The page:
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Most Canadians carry debt longer than they expected.

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Canadians just love their credit cards. And we've been piling on the debt for years. But it appears consumers are beginning to tackle that debt mountain.

There are promising signs that Canadians are heeding the warning about unsustainable debt loads, and are taking advantage of low interest rates to pay down the pile of debt on their personal balance sheets, says Tom Higgins, vice-president with credit trend watcher TransUnion.

TransUnion's quarterly analysis of Canadian credit trends found that average consumer debt (excluding mortgages) was flat at $25,603 in the second quarter of this year, up only $6 from the first quarter, and down from $25,709 at its peak in the fourth quarter of last year.

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While that doesn't seem like much, it marks the first decrease in Canadians' credit balances after 26-straight quarterly increases.

"It's the first time we've seen this in many years," Mr. Higgins says, adding that the big question now is whether Canadians will continue to pare their debt with the Bank of Canada making clear this week it's unlikely to raise interest rates any time soon.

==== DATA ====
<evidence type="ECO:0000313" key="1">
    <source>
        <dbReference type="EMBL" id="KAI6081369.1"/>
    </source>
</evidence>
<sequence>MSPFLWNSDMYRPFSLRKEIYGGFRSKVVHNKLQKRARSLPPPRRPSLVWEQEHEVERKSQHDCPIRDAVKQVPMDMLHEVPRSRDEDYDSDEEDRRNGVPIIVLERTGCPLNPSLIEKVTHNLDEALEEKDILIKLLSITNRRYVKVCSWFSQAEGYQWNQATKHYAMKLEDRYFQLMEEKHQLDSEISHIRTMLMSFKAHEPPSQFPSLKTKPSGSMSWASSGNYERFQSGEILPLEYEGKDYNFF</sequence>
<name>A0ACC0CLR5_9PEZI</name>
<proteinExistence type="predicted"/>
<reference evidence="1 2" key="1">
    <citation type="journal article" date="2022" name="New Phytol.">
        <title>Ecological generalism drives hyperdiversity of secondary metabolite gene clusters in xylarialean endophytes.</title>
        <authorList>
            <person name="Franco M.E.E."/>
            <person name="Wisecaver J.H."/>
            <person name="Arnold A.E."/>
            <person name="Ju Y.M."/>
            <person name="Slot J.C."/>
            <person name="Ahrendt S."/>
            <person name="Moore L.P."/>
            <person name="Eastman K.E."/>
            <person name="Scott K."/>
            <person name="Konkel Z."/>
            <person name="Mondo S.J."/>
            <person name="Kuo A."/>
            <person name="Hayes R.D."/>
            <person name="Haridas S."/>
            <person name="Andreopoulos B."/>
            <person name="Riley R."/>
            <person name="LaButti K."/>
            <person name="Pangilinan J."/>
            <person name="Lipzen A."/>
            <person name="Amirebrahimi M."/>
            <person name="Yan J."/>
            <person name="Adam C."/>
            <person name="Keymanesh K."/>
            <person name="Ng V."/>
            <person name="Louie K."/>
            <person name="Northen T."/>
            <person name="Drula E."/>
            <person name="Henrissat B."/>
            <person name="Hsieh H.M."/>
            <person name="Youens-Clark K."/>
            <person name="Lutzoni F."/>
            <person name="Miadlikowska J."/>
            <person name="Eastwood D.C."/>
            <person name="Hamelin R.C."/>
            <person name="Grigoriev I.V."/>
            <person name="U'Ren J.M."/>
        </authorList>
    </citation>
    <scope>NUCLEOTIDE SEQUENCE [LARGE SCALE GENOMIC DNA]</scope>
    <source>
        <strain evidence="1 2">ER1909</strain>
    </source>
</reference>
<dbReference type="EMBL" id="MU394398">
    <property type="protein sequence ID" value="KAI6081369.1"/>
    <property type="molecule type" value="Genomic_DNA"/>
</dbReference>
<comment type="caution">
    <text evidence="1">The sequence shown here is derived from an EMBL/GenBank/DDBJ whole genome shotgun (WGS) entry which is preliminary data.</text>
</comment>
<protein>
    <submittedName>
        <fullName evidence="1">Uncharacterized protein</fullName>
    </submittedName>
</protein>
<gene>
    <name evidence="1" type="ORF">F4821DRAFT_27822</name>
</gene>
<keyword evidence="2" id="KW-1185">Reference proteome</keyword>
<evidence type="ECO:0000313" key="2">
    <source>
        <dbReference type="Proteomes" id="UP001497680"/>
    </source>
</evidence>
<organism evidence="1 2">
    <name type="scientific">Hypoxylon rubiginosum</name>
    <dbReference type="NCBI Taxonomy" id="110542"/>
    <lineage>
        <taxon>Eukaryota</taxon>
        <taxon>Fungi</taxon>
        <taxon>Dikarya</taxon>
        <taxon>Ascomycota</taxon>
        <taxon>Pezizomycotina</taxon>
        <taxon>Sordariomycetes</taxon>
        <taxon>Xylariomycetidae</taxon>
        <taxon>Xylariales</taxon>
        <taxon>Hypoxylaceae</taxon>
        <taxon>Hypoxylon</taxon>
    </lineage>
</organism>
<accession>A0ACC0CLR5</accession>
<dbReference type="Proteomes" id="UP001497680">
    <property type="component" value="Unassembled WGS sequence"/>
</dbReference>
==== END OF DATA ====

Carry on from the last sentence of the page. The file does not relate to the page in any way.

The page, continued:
"Over the last year or so we've been moving to curb our debt, so hopefully that trend will continue," he says, although it's not expected to dip quickly.

"It's going to be a slow pace, but as long as it's moving in the right direction, I think that's that the best we can hope for ... and keep the message out there that we need to curb the debt as much as we can."

Canadians in British Columbia, with an average debt of $36,819, have more debt to pay down than those in Quebec, with $18,268, TransUnion's second-quarter data show.

TransUnion also says people are being smarter about their borrowing, too, with less being charged to their credit cards, which have higher interest rates, and more being put on lines of credit, which have lower rates.

Mr. Higgins notes though that the low rates we're enjoying now will eventually give way to higher rates, and Canadians need to be prepared.

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"People will see an interest-rate impact and see their costs go up and it will be tougher for them to manage," he says. "We're still vulnerable if something unexpected does come up in the economy," and if rates have to rise quickly.

With that in mind, I think I need to go pay a few credit card bills.

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